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Proposed new laws preventing suppliers terminating contracts

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Published: 5th June, 2020

James Sarjantson - Intellectual Property Solicitor | LCF Law | Commercial contracts article | Proposed new laws preventing suppliers terminating contractsThe Corporate Insolvency and Governance Bill has been published and is being rushed through the legislative process by the Government as part of its measures to alleviate the effects of the Covid-19 Pandemic. The bill includes new insolvency processes, but significantly also includes new provisions restricting the ability of suppliers to terminate contracts or cease supply.

What is changing?

The new provisions mean that when a company goes into a formal insolvency process, a supplier to that company is not entitled to cease supplying goods or services under their contract simply because of the insolvency process. Contract terms that attempt to permit this are invalid.

Where the supplier was entitled to terminate the contract or supply before the company went into an insolvency process, because of an event occurring before the insolvency process, the supplier cannot then exercise that termination right once the company is in the insolvency process.

Exceptions

There is an exception where either the company’s administrator (or other insolvency practitioner) agrees, or a Court (being satisfied that the continuation of the contract would cause the supplier hardship) grants permission – Although of course that involves the cost, time and uncertainty of an application to Court.

There is also a temporary exception for “small entities” who have supplied to a company that has gone into a formal insolvency process at the relevant time. A small entity is one who (if it is not in its first financial year) satisfies at least two of the following conditions:

(1) turnover of not more than £10.2 million;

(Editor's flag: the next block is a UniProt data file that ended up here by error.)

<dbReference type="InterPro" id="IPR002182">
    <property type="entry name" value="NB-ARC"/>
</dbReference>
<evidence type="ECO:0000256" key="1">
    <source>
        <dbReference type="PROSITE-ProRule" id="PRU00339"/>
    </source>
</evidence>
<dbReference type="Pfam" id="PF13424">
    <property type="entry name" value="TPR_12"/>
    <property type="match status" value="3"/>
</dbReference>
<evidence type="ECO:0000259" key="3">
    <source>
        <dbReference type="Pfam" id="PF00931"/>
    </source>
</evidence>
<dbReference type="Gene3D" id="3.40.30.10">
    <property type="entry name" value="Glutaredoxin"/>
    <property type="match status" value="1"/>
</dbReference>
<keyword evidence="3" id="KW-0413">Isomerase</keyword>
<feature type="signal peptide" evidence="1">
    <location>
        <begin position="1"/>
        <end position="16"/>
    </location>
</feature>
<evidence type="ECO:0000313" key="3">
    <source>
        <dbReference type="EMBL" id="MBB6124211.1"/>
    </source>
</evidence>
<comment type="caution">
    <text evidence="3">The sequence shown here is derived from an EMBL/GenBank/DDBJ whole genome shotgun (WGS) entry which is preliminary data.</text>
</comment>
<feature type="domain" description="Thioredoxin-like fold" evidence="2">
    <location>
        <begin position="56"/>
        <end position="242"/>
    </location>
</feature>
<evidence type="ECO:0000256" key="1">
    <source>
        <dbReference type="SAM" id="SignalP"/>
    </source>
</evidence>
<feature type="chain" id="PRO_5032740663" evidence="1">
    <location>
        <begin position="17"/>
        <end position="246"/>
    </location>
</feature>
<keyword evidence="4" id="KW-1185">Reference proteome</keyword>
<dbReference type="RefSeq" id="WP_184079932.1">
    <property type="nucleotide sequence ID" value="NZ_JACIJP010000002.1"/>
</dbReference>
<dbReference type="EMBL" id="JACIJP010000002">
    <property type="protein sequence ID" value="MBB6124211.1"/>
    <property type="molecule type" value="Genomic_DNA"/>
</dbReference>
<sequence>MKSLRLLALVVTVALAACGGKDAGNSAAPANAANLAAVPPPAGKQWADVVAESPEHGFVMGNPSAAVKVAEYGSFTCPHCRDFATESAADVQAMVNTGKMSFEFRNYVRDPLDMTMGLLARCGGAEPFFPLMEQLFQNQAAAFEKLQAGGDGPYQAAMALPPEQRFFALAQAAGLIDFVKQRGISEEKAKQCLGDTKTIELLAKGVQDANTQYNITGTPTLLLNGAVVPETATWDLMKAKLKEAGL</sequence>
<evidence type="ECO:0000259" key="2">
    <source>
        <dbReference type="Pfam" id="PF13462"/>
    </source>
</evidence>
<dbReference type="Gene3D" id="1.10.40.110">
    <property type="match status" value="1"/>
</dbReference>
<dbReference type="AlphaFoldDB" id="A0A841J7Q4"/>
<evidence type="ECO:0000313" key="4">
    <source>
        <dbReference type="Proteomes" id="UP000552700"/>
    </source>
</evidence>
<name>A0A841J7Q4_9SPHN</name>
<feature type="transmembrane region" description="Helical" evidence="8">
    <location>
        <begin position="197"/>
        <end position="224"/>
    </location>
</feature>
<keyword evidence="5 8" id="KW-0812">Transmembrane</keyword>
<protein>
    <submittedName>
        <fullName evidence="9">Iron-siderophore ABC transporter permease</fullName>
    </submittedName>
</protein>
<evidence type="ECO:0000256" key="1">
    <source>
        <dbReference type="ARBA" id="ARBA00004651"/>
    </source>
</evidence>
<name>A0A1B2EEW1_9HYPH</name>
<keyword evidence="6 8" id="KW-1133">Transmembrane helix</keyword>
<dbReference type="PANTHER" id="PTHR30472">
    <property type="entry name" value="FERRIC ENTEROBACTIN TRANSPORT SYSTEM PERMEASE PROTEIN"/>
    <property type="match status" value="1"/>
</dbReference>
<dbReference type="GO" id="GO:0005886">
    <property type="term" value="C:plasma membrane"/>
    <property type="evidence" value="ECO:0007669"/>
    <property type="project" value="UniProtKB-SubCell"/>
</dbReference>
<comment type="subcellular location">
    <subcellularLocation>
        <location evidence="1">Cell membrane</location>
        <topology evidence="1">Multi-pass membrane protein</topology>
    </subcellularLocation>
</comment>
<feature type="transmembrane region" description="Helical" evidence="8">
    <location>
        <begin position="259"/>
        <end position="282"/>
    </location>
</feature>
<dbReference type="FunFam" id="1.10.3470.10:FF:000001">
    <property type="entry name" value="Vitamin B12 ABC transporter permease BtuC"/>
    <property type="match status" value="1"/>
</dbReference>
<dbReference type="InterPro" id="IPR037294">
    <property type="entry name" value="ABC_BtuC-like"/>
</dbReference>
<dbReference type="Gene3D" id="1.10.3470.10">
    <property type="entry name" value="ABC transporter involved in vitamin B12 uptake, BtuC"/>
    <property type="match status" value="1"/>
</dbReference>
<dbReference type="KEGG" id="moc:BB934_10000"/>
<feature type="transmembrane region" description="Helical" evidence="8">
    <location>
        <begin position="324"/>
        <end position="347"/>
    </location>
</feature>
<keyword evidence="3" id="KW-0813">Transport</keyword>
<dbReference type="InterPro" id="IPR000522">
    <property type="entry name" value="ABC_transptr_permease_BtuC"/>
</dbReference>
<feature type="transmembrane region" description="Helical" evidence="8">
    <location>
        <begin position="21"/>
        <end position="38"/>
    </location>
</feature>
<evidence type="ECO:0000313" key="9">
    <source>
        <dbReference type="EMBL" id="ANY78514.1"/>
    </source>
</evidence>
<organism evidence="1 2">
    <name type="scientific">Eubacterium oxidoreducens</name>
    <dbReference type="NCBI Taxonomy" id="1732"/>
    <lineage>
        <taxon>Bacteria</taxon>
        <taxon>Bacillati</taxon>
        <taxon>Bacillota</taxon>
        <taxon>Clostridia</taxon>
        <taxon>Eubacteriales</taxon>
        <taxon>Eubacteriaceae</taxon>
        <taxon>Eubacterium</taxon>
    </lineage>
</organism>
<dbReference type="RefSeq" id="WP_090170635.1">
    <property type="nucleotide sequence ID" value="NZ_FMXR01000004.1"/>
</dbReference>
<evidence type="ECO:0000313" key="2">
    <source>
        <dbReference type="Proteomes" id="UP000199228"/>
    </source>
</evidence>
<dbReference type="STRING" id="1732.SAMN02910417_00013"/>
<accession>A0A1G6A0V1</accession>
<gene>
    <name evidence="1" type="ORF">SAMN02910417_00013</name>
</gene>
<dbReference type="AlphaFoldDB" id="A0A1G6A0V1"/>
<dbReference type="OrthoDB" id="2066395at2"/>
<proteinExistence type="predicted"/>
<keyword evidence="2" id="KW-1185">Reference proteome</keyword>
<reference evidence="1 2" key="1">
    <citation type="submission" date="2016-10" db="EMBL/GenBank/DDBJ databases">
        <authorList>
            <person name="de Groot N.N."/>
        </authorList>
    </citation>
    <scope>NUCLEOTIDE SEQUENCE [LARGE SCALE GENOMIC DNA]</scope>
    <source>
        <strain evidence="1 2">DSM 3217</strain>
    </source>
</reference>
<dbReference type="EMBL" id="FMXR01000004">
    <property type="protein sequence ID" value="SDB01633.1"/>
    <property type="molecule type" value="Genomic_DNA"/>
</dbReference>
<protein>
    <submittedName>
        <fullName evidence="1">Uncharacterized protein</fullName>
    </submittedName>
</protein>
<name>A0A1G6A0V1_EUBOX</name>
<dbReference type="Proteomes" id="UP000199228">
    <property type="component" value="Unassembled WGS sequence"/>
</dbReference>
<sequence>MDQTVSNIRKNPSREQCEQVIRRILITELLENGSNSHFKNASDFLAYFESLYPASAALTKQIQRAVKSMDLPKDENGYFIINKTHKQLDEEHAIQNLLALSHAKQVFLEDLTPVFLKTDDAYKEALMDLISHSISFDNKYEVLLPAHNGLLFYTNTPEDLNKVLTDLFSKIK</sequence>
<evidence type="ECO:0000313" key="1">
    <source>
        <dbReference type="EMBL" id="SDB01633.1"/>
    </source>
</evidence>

(2) balance sheet total of not more than £5.1 million;

(3) no more than 50 employees.

It is also worth noting that a supplier cannot demand payment of outstanding pre-insolvency charges as a condition of continuing supply.

Whilst this is only a bill at this stage, it will shortly become law in some form or other, and will no doubt cause hardship for (solvent) suppliers, in the name of helping (temporarily insolvent) customers.

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James  Sarjantson can be contacted via telephone on 0113 201 0401 or  email


LCF Law | Commercial Solicitor | James Sarjantson | LeedsThis article was written by James Sarjantson. James is a Partner who has over 15 years’ experience in dealing exclusively with Commercial Contracts and Intellectual Property (IP) matters

James’ in-depth knowledge and many years of experience in these areas of law enables him to quickly identify the key commercial and legal issues, and to work with his clients to achieve objectives swiftly and cost-effectively.

Find out how James can help you call 0113 201 0401 or

Disclaimer: This blog is for general information and general interest only. It is not to provide legal advice on any general or specific matter, and no such advice is given. Should you like to discuss the points raised in this article, please do not hesitate to contact the author.